The Final Problem Review

PLEASE BE ADVISED THAT THIS BLOG CONTAINS SPOILERS OF SHERLOCK S4E3, THE FINAL PROBLEM.

Guys, because my review of The Lying Detective became ridiculously long the other day, I am reviewing The Final Problem in three installments. Three, you say? Yes, I really do mean three. The first one was about Molly Hooper. The second is this one, a review of the plot and character development of the episode, and the third will focus on TJLC. Don’t know the acronym? Stay tuned.

Much like my reviews of the earlier episodes, this will be a rambling list of things I loved about The Final Problem followed by a list of things I wasn’t wild about. Continue reading

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The Six Thatchers Review

I had planned to wait and review the whole new season of Sherlock in one go once it had all aired. As it turns out, I cannot restrain myself from commenting right now, just to vent a little bit. I think it’s important for me and all of the other frenzied fangirls out there that we’ve only seen one act of a three part story this week, and I think it’s likely that all is not as it seems.

PLEASE BE AWARE THAT THIS REVIEW CONTAINS SPOILERS!

Continue reading

A Reminder, A Rant & A Recap

This post consists of three parts: a reminder, a rant and a recap. Or, if you want to look at it that way, a reminder and two rants. Let’s get down to business.

Warning for some bad language in the rants. Also, some spoilers for all of Sherlock so far.

1. Reminder: the Mental Health Reading Challenge starts tomorrow. I’m very excited. More info + signups here.

2. Rant: This rant is about queer baiting.

“What is queer baiting?” you ask, a quizzical expression on your face.

The term refers to what happens “when people in the media (usually television/movies) add homoerotic tension between two characters to attract more liberal and queer viewers with the indication of them not ever getting together for real in the show/book/movie”. says Wikipedia.

You shrug. “So what?”

It can even add up to the point where it hurts the queer audience. Queer baiting often plays potentially queer hints and references as mere jokes, but “if the representations in question utilize humour, are queer people in on the joke or are they the joke?”[4]  (a

Is representation a joke? I think not. If you do, that’s your opinion but I’m going to take a wild guess and say you probably don’t feel very marginalized in your daily life. I see way too few characters with disabilities on television. I see way too few women and when I see them they are often portrayed as erratic or superficial. That fucking hurts me.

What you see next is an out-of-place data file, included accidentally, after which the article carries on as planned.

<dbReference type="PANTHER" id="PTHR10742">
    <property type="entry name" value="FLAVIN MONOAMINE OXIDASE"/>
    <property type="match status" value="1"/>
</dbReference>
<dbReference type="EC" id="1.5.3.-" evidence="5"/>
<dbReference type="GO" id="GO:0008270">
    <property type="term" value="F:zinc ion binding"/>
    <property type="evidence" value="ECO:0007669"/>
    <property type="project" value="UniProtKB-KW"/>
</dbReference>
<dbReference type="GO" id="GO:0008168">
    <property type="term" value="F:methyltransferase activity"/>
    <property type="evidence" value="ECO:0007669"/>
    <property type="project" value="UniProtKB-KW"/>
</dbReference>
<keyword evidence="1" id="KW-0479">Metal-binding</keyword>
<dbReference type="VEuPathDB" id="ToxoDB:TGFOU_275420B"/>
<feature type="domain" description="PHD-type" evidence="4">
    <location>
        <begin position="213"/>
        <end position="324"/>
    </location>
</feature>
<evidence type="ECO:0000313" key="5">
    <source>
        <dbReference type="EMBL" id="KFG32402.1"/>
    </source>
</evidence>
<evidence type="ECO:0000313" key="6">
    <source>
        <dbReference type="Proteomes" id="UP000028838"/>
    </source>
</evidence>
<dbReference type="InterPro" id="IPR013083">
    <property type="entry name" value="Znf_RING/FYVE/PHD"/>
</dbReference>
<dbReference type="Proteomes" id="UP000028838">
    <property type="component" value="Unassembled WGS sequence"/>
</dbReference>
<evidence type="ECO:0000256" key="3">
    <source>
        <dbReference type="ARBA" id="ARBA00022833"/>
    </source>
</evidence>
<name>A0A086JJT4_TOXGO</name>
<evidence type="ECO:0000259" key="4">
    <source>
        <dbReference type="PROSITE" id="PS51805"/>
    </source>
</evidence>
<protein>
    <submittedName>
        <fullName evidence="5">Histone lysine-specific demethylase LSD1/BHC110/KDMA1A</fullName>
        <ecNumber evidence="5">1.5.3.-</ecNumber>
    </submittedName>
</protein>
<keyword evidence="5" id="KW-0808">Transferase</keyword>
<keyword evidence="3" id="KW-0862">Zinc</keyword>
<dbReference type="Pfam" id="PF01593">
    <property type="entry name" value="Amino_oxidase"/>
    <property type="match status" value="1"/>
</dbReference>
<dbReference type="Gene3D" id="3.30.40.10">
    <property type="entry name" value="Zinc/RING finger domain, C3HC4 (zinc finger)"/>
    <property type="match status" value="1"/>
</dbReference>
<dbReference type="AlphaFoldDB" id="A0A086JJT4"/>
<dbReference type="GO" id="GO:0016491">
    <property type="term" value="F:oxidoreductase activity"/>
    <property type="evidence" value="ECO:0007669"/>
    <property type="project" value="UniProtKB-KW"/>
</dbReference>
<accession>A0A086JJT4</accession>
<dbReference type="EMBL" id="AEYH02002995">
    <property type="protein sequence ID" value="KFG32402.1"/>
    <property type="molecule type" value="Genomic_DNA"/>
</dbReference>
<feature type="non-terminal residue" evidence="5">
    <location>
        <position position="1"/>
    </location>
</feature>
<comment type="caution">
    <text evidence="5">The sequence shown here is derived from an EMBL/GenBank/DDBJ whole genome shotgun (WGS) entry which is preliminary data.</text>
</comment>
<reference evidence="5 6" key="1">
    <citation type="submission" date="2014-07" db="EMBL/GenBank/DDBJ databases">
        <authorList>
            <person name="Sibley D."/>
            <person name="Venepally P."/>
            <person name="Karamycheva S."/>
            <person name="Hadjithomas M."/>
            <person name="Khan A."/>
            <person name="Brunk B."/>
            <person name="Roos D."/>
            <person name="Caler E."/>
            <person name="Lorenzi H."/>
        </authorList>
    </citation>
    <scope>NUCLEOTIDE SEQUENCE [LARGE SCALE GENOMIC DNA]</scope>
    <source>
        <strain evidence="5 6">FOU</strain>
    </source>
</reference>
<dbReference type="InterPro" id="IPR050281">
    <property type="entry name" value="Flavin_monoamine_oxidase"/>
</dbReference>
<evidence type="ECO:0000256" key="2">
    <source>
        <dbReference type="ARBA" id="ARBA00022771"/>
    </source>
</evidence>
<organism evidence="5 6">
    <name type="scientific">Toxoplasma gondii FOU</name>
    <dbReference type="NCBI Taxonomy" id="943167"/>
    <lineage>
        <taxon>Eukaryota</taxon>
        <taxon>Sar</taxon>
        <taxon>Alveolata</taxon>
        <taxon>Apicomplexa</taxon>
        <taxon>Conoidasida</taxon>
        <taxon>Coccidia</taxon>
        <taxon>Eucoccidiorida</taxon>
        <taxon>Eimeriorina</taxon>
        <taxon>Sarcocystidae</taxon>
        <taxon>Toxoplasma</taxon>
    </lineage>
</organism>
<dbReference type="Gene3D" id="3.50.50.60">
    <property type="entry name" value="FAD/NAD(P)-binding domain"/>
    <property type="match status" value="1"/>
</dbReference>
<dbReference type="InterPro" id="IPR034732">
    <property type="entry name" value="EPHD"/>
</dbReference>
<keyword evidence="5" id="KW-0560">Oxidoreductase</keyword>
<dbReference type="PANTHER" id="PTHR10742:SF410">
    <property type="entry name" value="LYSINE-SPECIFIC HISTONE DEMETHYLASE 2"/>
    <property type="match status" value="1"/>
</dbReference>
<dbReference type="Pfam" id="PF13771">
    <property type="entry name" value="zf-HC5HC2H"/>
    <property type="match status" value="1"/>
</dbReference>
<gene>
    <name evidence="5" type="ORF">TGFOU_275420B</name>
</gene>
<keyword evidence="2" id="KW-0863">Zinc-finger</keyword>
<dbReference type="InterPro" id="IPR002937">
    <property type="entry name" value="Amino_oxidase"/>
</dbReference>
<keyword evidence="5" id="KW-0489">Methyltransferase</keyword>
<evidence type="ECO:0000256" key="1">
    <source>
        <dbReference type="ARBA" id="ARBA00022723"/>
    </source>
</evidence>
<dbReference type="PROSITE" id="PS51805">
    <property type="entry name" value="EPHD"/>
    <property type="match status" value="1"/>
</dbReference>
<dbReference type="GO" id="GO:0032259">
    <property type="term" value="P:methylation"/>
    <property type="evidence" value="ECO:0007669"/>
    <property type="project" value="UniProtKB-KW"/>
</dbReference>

Storylines where a character can’t be fulfilled until they have overcome a disability fucking hurt me. Representation like that makes me feel as though I’m not enough. I was very angry when John Watson’s limp on Sherlock turned out to be psychosomatic, because it looked as though he only became a competent and interesting character when the disability was cured. That fucking hurts me.

Now, I’m personally not gay. I am, however, a student of cultural analysis and a vocal advocate for equality. I believe in the importance of equal representation in media such as television, and that’s why I’m really kind of angry at the creators of Sherlock: Mark Gatiss and Steven Moffat.

Here comes part 3: a recap of the relationship between John & Sherlock so far. Alternative title: a second rant: John & Sherlock LOVE each other.

When they first met in A Study In Pink, John and Sherlock had the following conversation in a candlelit Italian restaurant:

 

Dr John Watson: You don’t have a girlfriend, then?

Sherlock Holmes: Girlfriend? No, not really my area.

Dr John Watson: Oh, right. Do you have a boyfriend?… Which is fine, by the way.

Sherlock Holmes: I know it’s fine.

Dr John Watson: So you’ve got a boyfriend, then?

Sherlock Holmes: No.

Dr John Watson: Right. Okay. You’re unattached, just like me. Right. Good.

Sherlock Holmes: [pause] John, um… I think you should know that I consider myself married to my work and while I’m flattered, by your interest…

 (Source: IMDB)

 

Please keep in mind that the gentlemen knew each other for less than a day at that point. Keep in mind that Sherlock has some serious issues about opening up emotionally, and that Sherlock, the most observant man in the whole wide world, had somehow gotten the idea that John was romantically attracted to him. A few scenes later, they looked at each other like this.

giphy8 Continue reading